Under the Health and Safety Code §11351, it is illegal to possess a controlled substance with the intent to sell. A controlled substance may be either an illicit drug, or a prescription drug. The way prosecutors differentiate between simple possession of a controlled substance, verses possession with the intent to sell, is based on various factors that they look for. Some of these red flags are; when the drug is pre-packaged in several bags or containers, when there is a large quantity of a drug, when there is a lot of cash or other evidence that may suggest the intent to sell.
This leaves the prosecutor with a lot of discretion in deciding whether or not to file serious charges for possession with intent to sell, as opposed to a less serious charge of possession of a controlled substance. Possession with intent to sell is a straight felony, which means it can not be charged as a misdemeanor, nor can a conviction under this code ever be reduced. The punishment for this offense is either probation with up to a year of county jail, or State Prison for 2, 3, or 4 years. There are also various enhancing factors that may exist, depending on the controlled substance and the quantity of it.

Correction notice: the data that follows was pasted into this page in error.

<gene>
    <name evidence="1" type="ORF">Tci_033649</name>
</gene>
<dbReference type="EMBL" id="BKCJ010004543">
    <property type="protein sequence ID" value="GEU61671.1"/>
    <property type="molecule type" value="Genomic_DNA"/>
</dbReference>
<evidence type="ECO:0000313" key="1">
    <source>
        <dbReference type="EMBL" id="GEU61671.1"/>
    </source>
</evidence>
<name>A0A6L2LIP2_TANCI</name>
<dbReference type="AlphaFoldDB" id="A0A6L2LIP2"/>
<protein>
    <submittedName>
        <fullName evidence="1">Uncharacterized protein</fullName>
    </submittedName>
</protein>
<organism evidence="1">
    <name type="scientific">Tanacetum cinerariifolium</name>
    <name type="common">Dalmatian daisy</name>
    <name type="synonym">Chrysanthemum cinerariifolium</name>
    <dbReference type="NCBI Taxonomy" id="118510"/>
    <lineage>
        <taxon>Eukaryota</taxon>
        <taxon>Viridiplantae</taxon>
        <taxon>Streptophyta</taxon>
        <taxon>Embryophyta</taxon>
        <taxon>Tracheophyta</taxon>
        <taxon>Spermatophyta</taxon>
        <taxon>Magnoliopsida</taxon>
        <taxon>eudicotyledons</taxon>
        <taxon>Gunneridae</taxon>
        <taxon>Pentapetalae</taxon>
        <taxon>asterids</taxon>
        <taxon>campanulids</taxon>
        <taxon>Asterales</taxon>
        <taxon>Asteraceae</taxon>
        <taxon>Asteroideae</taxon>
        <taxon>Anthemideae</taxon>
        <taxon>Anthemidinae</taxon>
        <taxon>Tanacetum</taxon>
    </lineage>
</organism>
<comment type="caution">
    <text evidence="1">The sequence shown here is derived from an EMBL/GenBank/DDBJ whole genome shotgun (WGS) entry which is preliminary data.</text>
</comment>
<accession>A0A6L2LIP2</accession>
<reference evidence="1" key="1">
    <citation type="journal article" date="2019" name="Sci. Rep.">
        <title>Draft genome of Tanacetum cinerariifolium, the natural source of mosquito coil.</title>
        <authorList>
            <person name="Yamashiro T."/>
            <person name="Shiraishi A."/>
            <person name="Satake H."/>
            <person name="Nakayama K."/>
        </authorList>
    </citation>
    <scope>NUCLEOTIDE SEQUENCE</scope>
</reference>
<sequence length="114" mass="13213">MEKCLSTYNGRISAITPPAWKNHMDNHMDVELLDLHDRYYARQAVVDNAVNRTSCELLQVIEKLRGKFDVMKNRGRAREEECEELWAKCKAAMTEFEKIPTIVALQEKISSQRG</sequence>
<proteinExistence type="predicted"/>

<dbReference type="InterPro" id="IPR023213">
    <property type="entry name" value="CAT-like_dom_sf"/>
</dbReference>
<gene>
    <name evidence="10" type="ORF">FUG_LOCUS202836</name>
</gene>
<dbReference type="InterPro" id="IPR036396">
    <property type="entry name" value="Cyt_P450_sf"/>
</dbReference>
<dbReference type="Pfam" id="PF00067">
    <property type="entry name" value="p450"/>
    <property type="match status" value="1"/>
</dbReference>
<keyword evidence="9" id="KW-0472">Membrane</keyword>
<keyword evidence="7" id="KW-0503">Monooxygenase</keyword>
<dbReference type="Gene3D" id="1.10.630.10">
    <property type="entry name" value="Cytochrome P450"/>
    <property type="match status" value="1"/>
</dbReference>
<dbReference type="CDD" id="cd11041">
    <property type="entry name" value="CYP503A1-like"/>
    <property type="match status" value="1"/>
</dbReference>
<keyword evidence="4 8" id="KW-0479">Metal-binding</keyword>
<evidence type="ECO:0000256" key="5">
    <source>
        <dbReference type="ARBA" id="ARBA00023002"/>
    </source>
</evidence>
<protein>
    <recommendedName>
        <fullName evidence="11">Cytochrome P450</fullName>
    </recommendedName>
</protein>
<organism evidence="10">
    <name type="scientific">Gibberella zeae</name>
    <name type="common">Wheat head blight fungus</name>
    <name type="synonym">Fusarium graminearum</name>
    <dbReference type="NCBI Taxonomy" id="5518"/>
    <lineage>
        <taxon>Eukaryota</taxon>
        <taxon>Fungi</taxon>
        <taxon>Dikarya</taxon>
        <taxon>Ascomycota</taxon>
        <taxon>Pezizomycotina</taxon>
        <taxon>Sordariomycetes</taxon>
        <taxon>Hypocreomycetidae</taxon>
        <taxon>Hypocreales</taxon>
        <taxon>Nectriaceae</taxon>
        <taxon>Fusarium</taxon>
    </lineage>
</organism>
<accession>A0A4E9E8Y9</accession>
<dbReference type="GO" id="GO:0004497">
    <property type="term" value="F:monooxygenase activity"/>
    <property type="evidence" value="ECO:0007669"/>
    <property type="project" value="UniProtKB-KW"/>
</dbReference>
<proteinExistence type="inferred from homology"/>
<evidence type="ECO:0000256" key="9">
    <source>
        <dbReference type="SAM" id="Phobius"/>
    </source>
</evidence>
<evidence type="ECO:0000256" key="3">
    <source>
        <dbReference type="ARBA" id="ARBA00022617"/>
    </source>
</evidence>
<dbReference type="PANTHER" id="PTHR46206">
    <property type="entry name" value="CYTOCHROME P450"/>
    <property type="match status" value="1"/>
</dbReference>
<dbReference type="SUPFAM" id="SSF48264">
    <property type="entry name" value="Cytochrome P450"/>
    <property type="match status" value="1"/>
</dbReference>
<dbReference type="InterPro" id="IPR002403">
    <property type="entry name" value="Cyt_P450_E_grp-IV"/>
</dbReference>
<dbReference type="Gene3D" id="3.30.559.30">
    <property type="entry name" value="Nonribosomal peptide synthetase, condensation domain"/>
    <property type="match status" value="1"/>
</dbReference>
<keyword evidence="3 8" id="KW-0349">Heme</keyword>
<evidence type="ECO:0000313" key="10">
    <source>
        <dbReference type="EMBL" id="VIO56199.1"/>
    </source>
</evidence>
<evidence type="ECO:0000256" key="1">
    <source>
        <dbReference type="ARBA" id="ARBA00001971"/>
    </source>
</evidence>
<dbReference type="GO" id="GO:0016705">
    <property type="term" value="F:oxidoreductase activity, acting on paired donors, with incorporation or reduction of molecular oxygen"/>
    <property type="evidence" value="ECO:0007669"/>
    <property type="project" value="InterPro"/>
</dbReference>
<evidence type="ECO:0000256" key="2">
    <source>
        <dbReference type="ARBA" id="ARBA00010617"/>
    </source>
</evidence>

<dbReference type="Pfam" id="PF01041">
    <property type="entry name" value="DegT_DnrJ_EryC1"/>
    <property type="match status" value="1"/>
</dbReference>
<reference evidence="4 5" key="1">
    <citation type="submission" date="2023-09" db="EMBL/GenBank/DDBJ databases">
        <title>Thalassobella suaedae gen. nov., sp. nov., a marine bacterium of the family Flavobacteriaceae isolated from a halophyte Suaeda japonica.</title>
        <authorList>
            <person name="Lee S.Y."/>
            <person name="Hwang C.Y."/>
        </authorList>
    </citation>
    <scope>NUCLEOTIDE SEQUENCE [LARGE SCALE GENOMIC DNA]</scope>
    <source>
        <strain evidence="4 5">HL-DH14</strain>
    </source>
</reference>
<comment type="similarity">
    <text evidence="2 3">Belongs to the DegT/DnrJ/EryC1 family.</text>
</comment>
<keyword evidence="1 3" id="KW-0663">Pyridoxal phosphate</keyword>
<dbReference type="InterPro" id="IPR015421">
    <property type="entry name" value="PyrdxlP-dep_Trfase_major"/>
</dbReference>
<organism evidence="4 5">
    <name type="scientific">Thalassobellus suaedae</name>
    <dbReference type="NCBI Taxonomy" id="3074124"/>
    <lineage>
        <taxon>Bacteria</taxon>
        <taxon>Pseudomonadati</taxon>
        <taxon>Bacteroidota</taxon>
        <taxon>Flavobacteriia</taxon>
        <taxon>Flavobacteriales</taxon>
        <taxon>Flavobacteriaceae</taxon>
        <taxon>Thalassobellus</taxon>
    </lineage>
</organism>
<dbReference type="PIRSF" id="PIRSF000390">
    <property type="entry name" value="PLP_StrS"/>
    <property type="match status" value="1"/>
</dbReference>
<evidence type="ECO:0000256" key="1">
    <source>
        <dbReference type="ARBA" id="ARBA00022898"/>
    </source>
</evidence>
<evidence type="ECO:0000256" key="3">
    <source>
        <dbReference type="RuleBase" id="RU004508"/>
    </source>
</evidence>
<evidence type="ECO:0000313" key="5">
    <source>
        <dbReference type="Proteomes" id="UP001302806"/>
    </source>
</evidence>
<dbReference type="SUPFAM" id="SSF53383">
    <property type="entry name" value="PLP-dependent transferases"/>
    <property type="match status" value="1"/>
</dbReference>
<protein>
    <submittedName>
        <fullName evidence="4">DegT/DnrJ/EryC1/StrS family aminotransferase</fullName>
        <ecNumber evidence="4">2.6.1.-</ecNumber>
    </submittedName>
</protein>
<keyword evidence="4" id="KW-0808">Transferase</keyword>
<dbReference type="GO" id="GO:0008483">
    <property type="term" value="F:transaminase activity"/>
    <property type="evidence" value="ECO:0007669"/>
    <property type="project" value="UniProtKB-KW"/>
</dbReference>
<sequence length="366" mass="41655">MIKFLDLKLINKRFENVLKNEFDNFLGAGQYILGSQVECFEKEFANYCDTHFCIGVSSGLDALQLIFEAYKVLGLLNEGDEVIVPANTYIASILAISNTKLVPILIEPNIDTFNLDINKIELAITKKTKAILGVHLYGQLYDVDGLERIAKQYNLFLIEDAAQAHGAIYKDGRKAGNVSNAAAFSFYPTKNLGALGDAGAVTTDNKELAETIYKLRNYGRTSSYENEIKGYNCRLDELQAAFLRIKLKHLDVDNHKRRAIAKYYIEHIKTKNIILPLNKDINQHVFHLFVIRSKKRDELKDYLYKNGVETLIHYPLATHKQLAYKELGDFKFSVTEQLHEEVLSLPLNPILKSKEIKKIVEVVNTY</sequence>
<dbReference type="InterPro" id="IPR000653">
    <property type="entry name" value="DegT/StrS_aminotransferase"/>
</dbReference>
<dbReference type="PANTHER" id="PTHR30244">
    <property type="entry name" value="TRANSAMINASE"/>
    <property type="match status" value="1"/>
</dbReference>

There are three (3) ways you can possess a controlled substance with intent to sell,
- Actual possession of the substance : when the officer’s find the substance on your person,
- Constructive Possession : when the substance is found in an area you control,
- Joint Possession : when you and someone else have actual or constructive possession of a controlled substance.
If you or a loved one has been arrested, or is being investigated for this offense, it is important to contact our office right away. We can take proactive steps to contact the prosecutor before charges are filed. It is imperative to act quickly in efforts of getting the prosecutor to file the case as a simple possession charge, not possession of intent to sell. Also, there are many defenses in fighting this type of case. A knowledgeable attorney will explain all of your possible defenses, and can truly impact the outcome of your case and your future.